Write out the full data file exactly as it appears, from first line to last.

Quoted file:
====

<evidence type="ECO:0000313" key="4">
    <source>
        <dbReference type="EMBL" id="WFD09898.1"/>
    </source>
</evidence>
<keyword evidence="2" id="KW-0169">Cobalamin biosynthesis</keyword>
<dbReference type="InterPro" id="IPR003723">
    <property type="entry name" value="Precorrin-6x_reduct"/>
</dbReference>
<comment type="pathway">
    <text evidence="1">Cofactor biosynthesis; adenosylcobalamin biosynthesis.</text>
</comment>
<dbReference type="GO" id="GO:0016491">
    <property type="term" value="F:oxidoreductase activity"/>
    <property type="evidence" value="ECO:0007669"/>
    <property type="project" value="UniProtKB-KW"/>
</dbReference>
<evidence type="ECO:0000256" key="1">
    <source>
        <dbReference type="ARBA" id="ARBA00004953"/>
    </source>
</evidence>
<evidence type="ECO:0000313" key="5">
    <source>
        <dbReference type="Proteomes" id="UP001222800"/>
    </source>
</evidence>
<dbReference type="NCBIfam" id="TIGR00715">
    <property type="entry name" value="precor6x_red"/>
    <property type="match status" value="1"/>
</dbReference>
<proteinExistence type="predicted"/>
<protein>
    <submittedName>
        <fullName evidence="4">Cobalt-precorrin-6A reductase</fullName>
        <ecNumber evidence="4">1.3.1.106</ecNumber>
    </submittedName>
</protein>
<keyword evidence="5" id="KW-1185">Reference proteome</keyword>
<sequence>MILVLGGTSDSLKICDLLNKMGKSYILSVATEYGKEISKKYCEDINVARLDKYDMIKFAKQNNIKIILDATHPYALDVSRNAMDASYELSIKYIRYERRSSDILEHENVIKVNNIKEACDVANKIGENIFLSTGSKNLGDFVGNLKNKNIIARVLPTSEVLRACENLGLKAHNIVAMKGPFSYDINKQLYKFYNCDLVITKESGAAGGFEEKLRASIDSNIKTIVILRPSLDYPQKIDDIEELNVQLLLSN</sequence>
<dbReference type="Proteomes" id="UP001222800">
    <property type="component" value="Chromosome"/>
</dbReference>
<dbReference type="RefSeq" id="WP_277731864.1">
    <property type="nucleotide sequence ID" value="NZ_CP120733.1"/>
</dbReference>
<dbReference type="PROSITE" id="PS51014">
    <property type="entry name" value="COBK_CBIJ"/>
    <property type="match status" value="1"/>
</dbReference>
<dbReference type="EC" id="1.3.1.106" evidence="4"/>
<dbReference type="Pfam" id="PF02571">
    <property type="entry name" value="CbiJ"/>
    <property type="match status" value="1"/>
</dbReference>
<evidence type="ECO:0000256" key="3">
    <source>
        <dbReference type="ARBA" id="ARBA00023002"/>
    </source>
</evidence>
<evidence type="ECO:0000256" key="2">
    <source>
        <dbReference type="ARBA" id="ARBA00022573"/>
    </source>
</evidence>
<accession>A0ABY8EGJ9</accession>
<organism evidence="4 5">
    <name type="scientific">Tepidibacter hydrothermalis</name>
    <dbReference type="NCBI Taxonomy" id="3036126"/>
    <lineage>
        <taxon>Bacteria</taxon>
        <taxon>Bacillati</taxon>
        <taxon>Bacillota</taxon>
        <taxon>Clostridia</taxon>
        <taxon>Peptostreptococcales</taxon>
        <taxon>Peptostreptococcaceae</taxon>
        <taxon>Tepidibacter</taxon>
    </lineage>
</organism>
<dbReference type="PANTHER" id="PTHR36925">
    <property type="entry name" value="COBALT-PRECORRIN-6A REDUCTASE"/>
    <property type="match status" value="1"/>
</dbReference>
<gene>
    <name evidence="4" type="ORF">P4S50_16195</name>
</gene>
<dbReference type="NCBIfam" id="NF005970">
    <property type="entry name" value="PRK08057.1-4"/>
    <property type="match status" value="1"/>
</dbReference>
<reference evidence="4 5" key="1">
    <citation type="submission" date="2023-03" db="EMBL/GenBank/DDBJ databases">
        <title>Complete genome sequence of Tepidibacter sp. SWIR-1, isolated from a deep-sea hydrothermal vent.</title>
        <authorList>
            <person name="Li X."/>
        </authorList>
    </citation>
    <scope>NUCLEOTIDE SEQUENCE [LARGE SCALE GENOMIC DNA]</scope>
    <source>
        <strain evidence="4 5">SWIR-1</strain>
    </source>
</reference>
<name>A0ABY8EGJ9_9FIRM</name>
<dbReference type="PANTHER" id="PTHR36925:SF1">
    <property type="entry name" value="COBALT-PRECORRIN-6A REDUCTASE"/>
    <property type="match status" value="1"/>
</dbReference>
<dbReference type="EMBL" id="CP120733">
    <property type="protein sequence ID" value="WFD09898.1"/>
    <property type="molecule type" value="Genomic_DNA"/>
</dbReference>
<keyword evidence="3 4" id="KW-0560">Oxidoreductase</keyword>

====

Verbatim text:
<evidence type="ECO:0000313" key="4">
    <source>
        <dbReference type="EMBL" id="WFD09898.1"/>
    </source>
</evidence>
<keyword evidence="2" id="KW-0169">Cobalamin biosynthesis</keyword>
<dbReference type="InterPro" id="IPR003723">
    <property type="entry name" value="Precorrin-6x_reduct"/>
</dbReference>
<comment type="pathway">
    <text evidence="1">Cofactor biosynthesis; adenosylcobalamin biosynthesis.</text>
</comment>
<dbReference type="GO" id="GO:0016491">
    <property type="term" value="F:oxidoreductase activity"/>
    <property type="evidence" value="ECO:0007669"/>
    <property type="project" value="UniProtKB-KW"/>
</dbReference>
<evidence type="ECO:0000256" key="1">
    <source>
        <dbReference type="ARBA" id="ARBA00004953"/>
    </source>
</evidence>
<evidence type="ECO:0000313" key="5">
    <source>
        <dbReference type="Proteomes" id="UP001222800"/>
    </source>
</evidence>
<dbReference type="NCBIfam" id="TIGR00715">
    <property type="entry name" value="precor6x_red"/>
    <property type="match status" value="1"/>
</dbReference>
<proteinExistence type="predicted"/>
<protein>
    <submittedName>
        <fullName evidence="4">Cobalt-precorrin-6A reductase</fullName>
        <ecNumber evidence="4">1.3.1.106</ecNumber>
    </submittedName>
</protein>
<keyword evidence="5" id="KW-1185">Reference proteome</keyword>
<sequence>MILVLGGTSDSLKICDLLNKMGKSYILSVATEYGKEISKKYCEDINVARLDKYDMIKFAKQNNIKIILDATHPYALDVSRNAMDASYELSIKYIRYERRSSDILEHENVIKVNNIKEACDVANKIGENIFLSTGSKNLGDFVGNLKNKNIIARVLPTSEVLRACENLGLKAHNIVAMKGPFSYDINKQLYKFYNCDLVITKESGAAGGFEEKLRASIDSNIKTIVILRPSLDYPQKIDDIEELNVQLLLSN</sequence>
<dbReference type="Proteomes" id="UP001222800">
    <property type="component" value="Chromosome"/>
</dbReference>
<dbReference type="RefSeq" id="WP_277731864.1">
    <property type="nucleotide sequence ID" value="NZ_CP120733.1"/>
</dbReference>
<dbReference type="PROSITE" id="PS51014">
    <property type="entry name" value="COBK_CBIJ"/>
    <property type="match status" value="1"/>
</dbReference>
<dbReference type="EC" id="1.3.1.106" evidence="4"/>
<dbReference type="Pfam" id="PF02571">
    <property type="entry name" value="CbiJ"/>
    <property type="match status" value="1"/>
</dbReference>
<evidence type="ECO:0000256" key="3">
    <source>
        <dbReference type="ARBA" id="ARBA00023002"/>
    </source>
</evidence>
<evidence type="ECO:0000256" key="2">
    <source>
        <dbReference type="ARBA" id="ARBA00022573"/>
    </source>
</evidence>
<accession>A0ABY8EGJ9</accession>
<organism evidence="4 5">
    <name type="scientific">Tepidibacter hydrothermalis</name>
    <dbReference type="NCBI Taxonomy" id="3036126"/>
    <lineage>
        <taxon>Bacteria</taxon>
        <taxon>Bacillati</taxon>
        <taxon>Bacillota</taxon>
        <taxon>Clostridia</taxon>
        <taxon>Peptostreptococcales</taxon>
        <taxon>Peptostreptococcaceae</taxon>
        <taxon>Tepidibacter</taxon>
    </lineage>
</organism>
<dbReference type="PANTHER" id="PTHR36925">
    <property type="entry name" value="COBALT-PRECORRIN-6A REDUCTASE"/>
    <property type="match status" value="1"/>
</dbReference>
<gene>
    <name evidence="4" type="ORF">P4S50_16195</name>
</gene>
<dbReference type="NCBIfam" id="NF005970">
    <property type="entry name" value="PRK08057.1-4"/>
    <property type="match status" value="1"/>
</dbReference>
<reference evidence="4 5" key="1">
    <citation type="submission" date="2023-03" db="EMBL/GenBank/DDBJ databases">
        <title>Complete genome sequence of Tepidibacter sp. SWIR-1, isolated from a deep-sea hydrothermal vent.</title>
        <authorList>
            <person name="Li X."/>
        </authorList>
    </citation>
    <scope>NUCLEOTIDE SEQUENCE [LARGE SCALE GENOMIC DNA]</scope>
    <source>
        <strain evidence="4 5">SWIR-1</strain>
    </source>
</reference>
<name>A0ABY8EGJ9_9FIRM</name>
<dbReference type="PANTHER" id="PTHR36925:SF1">
    <property type="entry name" value="COBALT-PRECORRIN-6A REDUCTASE"/>
    <property type="match status" value="1"/>
</dbReference>
<dbReference type="EMBL" id="CP120733">
    <property type="protein sequence ID" value="WFD09898.1"/>
    <property type="molecule type" value="Genomic_DNA"/>
</dbReference>
<keyword evidence="3 4" id="KW-0560">Oxidoreductase</keyword>